As many of you know, and some of you might not, we have been trying to find out if Aiden has Celiac disease. He has been having symptoms since this fall. It has not been a fun time, and we've been trying to figure out what could be the cause for all the problems. We took him off gluten in January for three weeks, and his symptoms basically went away. We put him back on gluten, and they seemed to return. The hard part was getting him to consume gluten again, though. He didn't seem to want much of the foods that had it, and it was more of a challenge than we expected. We got a referral to a pediatric gastroenterologist at Duke Children's Hospital and saw him last week. We were surprised he decided to go on with testing, as Aiden hadn't been back on gluten for long. If you aren't familiar with what we've been going through, here's some info on the blog that we posted recently: http://daisyryanadkins.blogspot.com/2010/02/overwhelmed.html and http://daisyryanadkins.blogspot.com/2010/02/testing-testing.html
I know many of you have been wondering about Aiden's test results. We finally got the results from the last one on Friday. The tests all came back negative for Celiac. You might think we would be breathing a sigh of relief, but that's not what we're doing because it means our search is not over. The dr says he is fairly confident that we did not test too soon. I'm a bit skeptical but trying not to question too much. Aiden had only been on gluten for 12 days, and we had a really hard time getting him to consume it after being off of it. It only takes a little bit to count, but some days it was very little. And now (after the fact), everything we're reading says you shouldn't go gluten-free before testing b/c it can skew results... Anyway, we talked some with the dr about what this means. Even if he does not have full blown Celiac, he could still have a gluten sensitivity or even a wheat allergy. For those not familiar with Celiac, it is not an allergy; it is an autoimmune disease. Celiac, gluten sensitivity, and a wheat allergy are all quite different from each other. We definitely think SOMETHING is going on in relation to gluten because there is a very obvious difference in his symptoms when he is eating gluten and when he is not. Anytime he eats a decent amount of gluten, the day or two that follows will include the symptoms returning. So, after consulting with the Ped GI, we are going to go back to a gluten-free diet for a number of MONTHS. This will ensure it is completely out of his system for a good while. After so many months, probably six, we will begin introducing gluten again. If the symptoms return, that could mean he has a gluten sensitivity. We might end up testing for celiac again...just to be sure...but only if the symtpoms return and after he has been back on gluten for a number of months again. We can test for a wheat allergy if we want, but that involves going to the allergist again. We already have a follow-up visit scheduled in the fall, so we'll wait until then. We're already keeping Aiden off of some other common allergens and are waiting to test for those, but the dr might wait another year just because of Aiden's young age. Those tests can be false easily, especially with really young children. So, we'll wait to see what that dr says. I think we're more convinced this is a gluten issue and not a wheat allergy, though.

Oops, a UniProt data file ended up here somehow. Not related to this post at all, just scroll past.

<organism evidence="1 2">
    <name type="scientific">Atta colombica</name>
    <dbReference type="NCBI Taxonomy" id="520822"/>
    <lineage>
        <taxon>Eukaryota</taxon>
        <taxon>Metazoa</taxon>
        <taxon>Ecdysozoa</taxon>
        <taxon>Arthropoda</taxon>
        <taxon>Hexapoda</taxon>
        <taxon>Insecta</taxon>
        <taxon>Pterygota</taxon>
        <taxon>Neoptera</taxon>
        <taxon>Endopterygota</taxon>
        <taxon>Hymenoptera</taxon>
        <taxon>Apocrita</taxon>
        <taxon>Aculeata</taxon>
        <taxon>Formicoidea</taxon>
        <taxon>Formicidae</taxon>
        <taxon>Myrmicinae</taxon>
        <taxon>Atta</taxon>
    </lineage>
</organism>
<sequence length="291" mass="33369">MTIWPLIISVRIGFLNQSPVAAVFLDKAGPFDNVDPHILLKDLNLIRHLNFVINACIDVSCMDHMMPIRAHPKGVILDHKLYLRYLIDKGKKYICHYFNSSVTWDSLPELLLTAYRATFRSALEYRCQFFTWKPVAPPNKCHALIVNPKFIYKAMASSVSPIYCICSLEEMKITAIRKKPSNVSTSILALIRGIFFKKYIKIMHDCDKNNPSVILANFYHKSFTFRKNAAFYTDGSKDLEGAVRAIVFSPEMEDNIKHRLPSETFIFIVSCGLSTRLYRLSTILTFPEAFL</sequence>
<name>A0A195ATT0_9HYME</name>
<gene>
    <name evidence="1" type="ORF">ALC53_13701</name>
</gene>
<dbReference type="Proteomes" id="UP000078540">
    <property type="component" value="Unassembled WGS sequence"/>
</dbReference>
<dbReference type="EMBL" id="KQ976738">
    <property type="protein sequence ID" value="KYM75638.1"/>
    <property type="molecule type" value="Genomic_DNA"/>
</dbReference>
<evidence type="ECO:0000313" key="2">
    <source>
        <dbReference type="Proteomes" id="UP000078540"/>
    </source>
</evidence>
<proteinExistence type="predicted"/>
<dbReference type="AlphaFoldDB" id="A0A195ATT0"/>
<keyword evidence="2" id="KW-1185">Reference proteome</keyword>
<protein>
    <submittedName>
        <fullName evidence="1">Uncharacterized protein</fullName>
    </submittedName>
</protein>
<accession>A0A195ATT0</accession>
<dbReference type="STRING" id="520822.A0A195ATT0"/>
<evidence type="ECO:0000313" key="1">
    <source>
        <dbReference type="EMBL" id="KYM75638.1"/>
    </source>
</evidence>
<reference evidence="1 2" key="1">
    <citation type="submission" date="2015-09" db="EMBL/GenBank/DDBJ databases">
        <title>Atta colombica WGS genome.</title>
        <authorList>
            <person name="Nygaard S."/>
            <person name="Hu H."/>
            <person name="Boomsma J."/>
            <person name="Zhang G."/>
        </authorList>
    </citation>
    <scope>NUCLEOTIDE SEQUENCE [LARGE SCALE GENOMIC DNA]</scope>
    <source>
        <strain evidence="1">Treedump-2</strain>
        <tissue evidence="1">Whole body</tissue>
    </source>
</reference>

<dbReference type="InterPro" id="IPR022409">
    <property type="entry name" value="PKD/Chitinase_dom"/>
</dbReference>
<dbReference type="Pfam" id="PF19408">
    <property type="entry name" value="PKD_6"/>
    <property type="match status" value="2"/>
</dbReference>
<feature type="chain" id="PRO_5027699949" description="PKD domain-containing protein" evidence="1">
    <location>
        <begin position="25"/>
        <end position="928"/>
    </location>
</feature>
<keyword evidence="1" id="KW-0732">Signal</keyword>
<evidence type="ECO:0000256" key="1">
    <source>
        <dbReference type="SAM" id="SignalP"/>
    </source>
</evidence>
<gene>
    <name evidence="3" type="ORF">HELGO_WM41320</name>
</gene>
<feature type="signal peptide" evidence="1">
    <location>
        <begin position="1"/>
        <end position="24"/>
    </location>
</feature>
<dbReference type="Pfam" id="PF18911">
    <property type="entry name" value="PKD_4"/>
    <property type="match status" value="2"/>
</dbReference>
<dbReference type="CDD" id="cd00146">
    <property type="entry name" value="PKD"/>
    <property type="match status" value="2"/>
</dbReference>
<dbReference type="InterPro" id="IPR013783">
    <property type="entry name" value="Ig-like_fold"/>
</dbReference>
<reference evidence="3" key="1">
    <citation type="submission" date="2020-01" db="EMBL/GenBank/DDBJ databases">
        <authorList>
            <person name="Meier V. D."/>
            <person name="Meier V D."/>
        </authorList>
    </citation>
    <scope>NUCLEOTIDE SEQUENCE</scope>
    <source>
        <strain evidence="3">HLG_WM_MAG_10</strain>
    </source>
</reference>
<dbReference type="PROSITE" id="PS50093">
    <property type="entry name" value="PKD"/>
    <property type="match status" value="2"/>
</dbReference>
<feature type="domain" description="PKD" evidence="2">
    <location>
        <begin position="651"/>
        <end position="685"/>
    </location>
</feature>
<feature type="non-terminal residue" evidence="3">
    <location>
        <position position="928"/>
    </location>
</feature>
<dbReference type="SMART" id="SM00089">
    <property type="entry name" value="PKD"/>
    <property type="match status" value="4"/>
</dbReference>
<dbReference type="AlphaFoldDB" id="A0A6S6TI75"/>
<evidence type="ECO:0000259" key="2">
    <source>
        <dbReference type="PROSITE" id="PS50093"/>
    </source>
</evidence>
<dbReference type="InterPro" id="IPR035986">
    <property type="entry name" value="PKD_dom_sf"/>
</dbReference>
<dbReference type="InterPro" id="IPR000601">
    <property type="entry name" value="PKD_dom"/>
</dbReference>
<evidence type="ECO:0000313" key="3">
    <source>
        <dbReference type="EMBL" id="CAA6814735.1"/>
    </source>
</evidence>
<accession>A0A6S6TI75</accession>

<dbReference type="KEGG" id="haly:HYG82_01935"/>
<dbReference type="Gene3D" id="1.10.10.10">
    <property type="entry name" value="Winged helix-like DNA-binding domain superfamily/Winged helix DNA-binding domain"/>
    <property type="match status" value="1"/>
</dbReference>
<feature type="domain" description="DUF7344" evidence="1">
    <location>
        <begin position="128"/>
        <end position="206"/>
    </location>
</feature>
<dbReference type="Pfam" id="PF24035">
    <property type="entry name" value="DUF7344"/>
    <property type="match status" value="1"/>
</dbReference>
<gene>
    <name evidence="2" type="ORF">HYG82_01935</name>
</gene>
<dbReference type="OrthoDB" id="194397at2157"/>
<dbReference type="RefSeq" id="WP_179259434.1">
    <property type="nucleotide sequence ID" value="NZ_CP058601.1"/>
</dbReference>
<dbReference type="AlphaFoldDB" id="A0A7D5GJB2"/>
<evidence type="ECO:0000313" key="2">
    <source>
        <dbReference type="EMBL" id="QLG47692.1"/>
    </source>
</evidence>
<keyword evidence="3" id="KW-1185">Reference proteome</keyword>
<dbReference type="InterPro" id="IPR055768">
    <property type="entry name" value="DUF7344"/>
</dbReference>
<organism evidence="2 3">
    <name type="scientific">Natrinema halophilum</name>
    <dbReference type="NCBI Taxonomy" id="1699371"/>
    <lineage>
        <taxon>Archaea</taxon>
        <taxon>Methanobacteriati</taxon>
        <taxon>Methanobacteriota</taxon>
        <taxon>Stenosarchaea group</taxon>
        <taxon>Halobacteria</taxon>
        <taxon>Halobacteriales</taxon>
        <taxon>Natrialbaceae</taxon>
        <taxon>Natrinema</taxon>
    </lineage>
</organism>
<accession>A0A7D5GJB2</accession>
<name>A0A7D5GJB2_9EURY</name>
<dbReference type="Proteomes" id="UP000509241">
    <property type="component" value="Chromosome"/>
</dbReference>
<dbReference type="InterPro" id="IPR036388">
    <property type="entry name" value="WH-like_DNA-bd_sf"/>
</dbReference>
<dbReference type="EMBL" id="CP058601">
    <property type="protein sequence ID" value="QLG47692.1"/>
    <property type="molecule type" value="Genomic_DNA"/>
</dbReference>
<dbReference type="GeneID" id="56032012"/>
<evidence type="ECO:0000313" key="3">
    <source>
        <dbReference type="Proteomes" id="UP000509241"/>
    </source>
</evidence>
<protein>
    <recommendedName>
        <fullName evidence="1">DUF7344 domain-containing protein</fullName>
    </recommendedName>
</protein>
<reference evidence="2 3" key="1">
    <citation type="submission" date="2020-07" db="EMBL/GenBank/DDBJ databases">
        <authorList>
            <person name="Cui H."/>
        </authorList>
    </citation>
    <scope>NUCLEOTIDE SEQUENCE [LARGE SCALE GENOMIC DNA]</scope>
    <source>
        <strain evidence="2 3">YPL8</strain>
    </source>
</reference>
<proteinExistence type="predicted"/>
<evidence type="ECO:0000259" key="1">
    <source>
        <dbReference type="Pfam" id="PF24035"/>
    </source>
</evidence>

During Aiden's time off of gluten, the entire family will actually be going gluten free. I have a gluten sensitivity myself. And this is actually very common, more than you might think. Also, if Aiden DID somehow have Celiac, it often runs in the family. So, there are many reasons to have the whole family on this diet. For one thing, it just makes it easier! We won't have to make special things just for Aiden, and we won't have to worry about him accidentally getting something he shouldn't because EVERYTHING will be gluten free. Plus, this gives us a chance to see if anybody else happens to feel better on this diet. Symptoms can be very varried, or you may not even notice them - or may attribute them to something else, which is common. So, since we are doing this with him, it doesn't hurt for the rest of us to join in. (Ryan's just realized this means no cereal bars, which he usually eats at work, and Camden is not happy this means no Cream of Wheat...so we'll have to find some good substitutes and work on learning which flours, etc, we can use when cooking... And time to start scrutinizing food labels! You would be surprised at how many things contain gluten.)
This also means that when we travel, if we get to do so during this time, we'll have to really watch what we're eating when eating out or visiting others. This will be the biggest challenge but not impossible. :) And no worries about this being unhealthy. A gluten-free diet is perfectly healthy. We will make sure we get all the nutrients we need. A diet with gluten is not necessary in the least and will certainly not hurt anyone. Hopefully, though, we can figure out what is going on sooner rather than later. This will take longer than we would like, but it's definitely worth it. And we definitely all agree that there is some correlation between these foods and Aiden's symptoms.
Thanks to all of you that have been so supportive as we've been wading through all of this. It's been frustrating and exhausting at times; we feel like it's consumed us as it seems like just about all we think about is his food intake and symptoms, keeping track of every little thing and analizying all of it. And it's just been no fun for Aiden (or us) when his symptoms do appear. We had been hoping for a clear answer, but it seems like we won't quite have that for a while. Either way, hopefully we're on the way to finding out what is going on. We do appreciate all the support, the concerns, the prayers, everything.